On the one hand, that is a great development – it is so much easier to show all kinds of different graphics and also to find and display information on the internet in real time. On the other hand, though, it has become much more difficult to talk students through graphics slowly enough that they can draw with you as you are talking and at the same time understand what they are drawing.
The other day, I was teaching about westward intensification in subtropical gyres. For that, I wanted to use the schematics above and below, showing how vorticity input from the wind is balanced by change in vorticity through change in latitude as well as through friction with the boundary. I had that schematic in my powerpoint presentation, even broken down into small pieces that would be added sequentially, but at last minute decided to draw it on the whiteboard instead.
And I am convinced that that was a good decision. Firstly, drawing helped me mention every detail of the schematic, since I was talking about what I was drawing while drawing it. When just clicking through slides it happens much more easily that things get forgotten or skipped. Secondly, since I had to draw and talk at the same time, the figure only appeared slowly enough on the board that the students could follow every step and copy the drawing at the same time. And lastly, the students saw that it is actually possible to draw the whole schematic from memory, and not just by having learned it by heart, but by telling the story and drawing what I was talking about.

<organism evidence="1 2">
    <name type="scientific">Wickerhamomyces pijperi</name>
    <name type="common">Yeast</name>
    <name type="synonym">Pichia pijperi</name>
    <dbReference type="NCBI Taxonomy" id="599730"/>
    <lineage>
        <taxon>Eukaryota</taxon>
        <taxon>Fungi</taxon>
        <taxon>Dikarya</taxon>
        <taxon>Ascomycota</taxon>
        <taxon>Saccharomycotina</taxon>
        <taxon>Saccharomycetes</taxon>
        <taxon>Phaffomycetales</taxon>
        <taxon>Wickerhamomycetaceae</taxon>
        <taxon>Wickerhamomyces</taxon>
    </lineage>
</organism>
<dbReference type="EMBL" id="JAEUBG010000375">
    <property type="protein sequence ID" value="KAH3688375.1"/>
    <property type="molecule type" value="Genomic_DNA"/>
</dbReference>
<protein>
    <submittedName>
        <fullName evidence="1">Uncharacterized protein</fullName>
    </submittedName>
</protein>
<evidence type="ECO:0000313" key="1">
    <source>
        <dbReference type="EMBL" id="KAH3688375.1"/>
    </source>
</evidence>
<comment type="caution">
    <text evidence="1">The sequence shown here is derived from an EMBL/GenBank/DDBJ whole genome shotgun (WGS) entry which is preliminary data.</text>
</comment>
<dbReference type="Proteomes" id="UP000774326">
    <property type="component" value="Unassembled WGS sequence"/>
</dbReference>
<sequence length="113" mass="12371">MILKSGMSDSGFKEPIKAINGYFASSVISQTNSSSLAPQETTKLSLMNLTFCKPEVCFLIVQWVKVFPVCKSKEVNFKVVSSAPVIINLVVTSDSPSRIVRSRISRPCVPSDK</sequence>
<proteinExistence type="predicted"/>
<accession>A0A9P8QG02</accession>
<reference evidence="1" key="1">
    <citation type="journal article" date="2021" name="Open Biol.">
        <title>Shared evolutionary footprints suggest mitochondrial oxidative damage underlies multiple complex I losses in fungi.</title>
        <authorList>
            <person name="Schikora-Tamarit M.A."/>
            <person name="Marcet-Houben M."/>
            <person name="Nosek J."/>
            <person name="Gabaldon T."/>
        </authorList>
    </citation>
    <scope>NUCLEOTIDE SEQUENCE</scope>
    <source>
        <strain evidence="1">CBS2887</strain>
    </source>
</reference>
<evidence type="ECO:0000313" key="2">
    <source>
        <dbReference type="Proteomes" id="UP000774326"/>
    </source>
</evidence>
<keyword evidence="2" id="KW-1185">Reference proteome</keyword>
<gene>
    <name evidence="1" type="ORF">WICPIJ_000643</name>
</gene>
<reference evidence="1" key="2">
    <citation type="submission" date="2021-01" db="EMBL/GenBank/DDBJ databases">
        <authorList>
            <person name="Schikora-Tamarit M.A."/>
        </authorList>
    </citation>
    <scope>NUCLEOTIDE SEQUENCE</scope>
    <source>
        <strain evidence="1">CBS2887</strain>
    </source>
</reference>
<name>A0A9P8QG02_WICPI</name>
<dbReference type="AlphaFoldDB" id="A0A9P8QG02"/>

Does that mean that I will draw every schematic I use in class? Certainly not. But what it does mean is that I found it helpful to remember how useful it is to draw occasionally, especially to demonstrate how I want students to be able to talk about content: By constructing a picture from scratch, slowly building and adding on to it, until the whole theory is completed.